Hot answers tagged secondary-fermentation
What you describe in your comments sounds like trub (pronounced "troob"). It's mostly yeast, proteins, fats, and sometimes hop material. It's totally normal for that stuff to settle to the bottom of the vessel after fermentation is complete. You don't filter it; you just let it settle and then carefully siphon the beer off while picking up as little of the ...
When racking from a primary fermenter to a secondary vessel, you will leave behind a non-trivial amount of "stuff" so the volume in the secondary will be less than the volume in the primary. If you start with five gallons in the fermenter you won't have five gallons left to bottle, but it isn't any more concentrated than when you started. If your OG and FG ...
In order for the yeast to be of much help to you, you want the beer to stay in the primary vessel. If you are looking for the beer to clear from a visibility standpoint, you can start lowering the temp in the primary as well. Moving to a secondary to do this is largely unnecessary. But if you were really concerned you could move it off the yeast cake for ...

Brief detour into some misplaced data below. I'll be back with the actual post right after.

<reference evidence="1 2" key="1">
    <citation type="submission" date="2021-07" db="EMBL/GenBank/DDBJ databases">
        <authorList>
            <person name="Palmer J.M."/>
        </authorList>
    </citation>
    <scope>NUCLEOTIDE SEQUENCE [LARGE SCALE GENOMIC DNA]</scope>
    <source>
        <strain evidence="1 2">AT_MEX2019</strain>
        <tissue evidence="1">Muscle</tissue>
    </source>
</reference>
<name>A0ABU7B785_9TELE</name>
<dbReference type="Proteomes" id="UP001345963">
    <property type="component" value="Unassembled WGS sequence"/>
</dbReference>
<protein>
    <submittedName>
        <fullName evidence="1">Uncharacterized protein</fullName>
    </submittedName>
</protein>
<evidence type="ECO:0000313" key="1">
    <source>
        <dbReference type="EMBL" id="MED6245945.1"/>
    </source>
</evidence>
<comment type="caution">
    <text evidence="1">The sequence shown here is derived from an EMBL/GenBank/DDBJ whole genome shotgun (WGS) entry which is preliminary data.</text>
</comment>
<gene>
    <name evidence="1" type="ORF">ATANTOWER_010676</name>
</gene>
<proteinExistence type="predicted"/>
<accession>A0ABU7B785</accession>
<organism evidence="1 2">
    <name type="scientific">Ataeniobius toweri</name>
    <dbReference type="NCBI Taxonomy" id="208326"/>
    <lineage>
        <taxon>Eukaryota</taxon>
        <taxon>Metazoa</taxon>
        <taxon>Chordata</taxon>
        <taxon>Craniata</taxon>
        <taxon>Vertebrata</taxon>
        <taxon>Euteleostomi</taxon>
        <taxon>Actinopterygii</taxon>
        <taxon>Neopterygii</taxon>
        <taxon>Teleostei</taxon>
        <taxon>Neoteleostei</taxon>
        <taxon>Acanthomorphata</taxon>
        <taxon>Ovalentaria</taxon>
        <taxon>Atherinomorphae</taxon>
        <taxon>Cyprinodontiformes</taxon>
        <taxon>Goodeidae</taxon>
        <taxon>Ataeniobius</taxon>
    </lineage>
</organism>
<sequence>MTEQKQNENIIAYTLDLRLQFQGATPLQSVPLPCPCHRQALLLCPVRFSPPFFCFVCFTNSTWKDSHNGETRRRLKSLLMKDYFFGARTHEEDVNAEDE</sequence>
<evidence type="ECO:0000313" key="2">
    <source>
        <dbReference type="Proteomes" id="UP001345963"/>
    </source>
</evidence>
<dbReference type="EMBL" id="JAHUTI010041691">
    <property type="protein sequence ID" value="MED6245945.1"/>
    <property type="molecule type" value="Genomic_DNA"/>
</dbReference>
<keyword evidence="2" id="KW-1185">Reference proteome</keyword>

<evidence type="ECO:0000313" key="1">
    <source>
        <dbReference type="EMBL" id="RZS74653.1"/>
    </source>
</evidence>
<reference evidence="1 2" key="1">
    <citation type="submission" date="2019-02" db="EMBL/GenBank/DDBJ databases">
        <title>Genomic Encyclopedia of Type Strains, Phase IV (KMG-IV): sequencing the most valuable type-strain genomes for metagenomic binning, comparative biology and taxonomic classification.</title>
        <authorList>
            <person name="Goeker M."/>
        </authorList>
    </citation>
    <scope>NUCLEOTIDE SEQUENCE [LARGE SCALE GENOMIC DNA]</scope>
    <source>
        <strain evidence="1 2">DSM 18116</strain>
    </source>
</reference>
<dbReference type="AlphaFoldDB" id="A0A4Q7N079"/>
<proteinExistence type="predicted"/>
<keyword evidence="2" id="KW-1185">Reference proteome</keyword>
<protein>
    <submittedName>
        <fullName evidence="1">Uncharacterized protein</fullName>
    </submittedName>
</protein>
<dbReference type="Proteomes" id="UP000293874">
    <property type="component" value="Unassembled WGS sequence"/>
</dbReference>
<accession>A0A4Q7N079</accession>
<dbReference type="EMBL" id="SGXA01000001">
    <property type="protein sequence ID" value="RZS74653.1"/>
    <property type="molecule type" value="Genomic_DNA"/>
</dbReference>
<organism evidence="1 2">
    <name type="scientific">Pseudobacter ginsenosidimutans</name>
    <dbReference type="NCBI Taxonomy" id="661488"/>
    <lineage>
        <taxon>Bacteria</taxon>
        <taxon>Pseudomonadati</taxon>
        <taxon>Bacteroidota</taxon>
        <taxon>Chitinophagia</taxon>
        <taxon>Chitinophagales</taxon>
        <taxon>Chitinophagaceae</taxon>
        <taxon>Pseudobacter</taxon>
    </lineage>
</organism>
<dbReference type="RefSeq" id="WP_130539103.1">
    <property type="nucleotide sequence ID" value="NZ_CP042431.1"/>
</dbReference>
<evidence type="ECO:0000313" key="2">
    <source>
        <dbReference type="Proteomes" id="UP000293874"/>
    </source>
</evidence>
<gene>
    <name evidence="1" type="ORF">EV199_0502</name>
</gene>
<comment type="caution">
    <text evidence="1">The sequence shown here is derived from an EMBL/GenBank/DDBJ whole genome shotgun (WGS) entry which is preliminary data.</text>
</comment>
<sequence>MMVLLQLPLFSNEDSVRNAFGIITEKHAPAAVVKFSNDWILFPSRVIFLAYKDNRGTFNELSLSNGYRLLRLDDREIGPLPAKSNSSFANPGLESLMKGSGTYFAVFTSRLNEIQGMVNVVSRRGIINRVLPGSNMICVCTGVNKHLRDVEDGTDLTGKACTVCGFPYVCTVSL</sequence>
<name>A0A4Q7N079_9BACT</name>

There is always plenty of yeast in suspension unless one did an extended cold store in secondary. Fermentis S04 is a pretty reliable yeast. I wouldn't add more priming sugar yet. I'd make sure the keg is warm enough and give it more time. Fermentis S04 is a pretty reliable yeast, but it can be finicky to dropping temps and alcohol. 5 days is a little ...
To save time, I top off my brew to 5 gallons just before bottling (with water that has been boiled and cooled, of course). I'll be adding the priming sugar at this stage anyway, so I just bump up the amount of water used to dissolve the priming sugar enough to top off my brew.
You can top up if you want, but you don't have to. Boiling the water and cooling is necessary, since boiling both sanitizes and releases dissolved oxygen, which would prematurely stale the beer.
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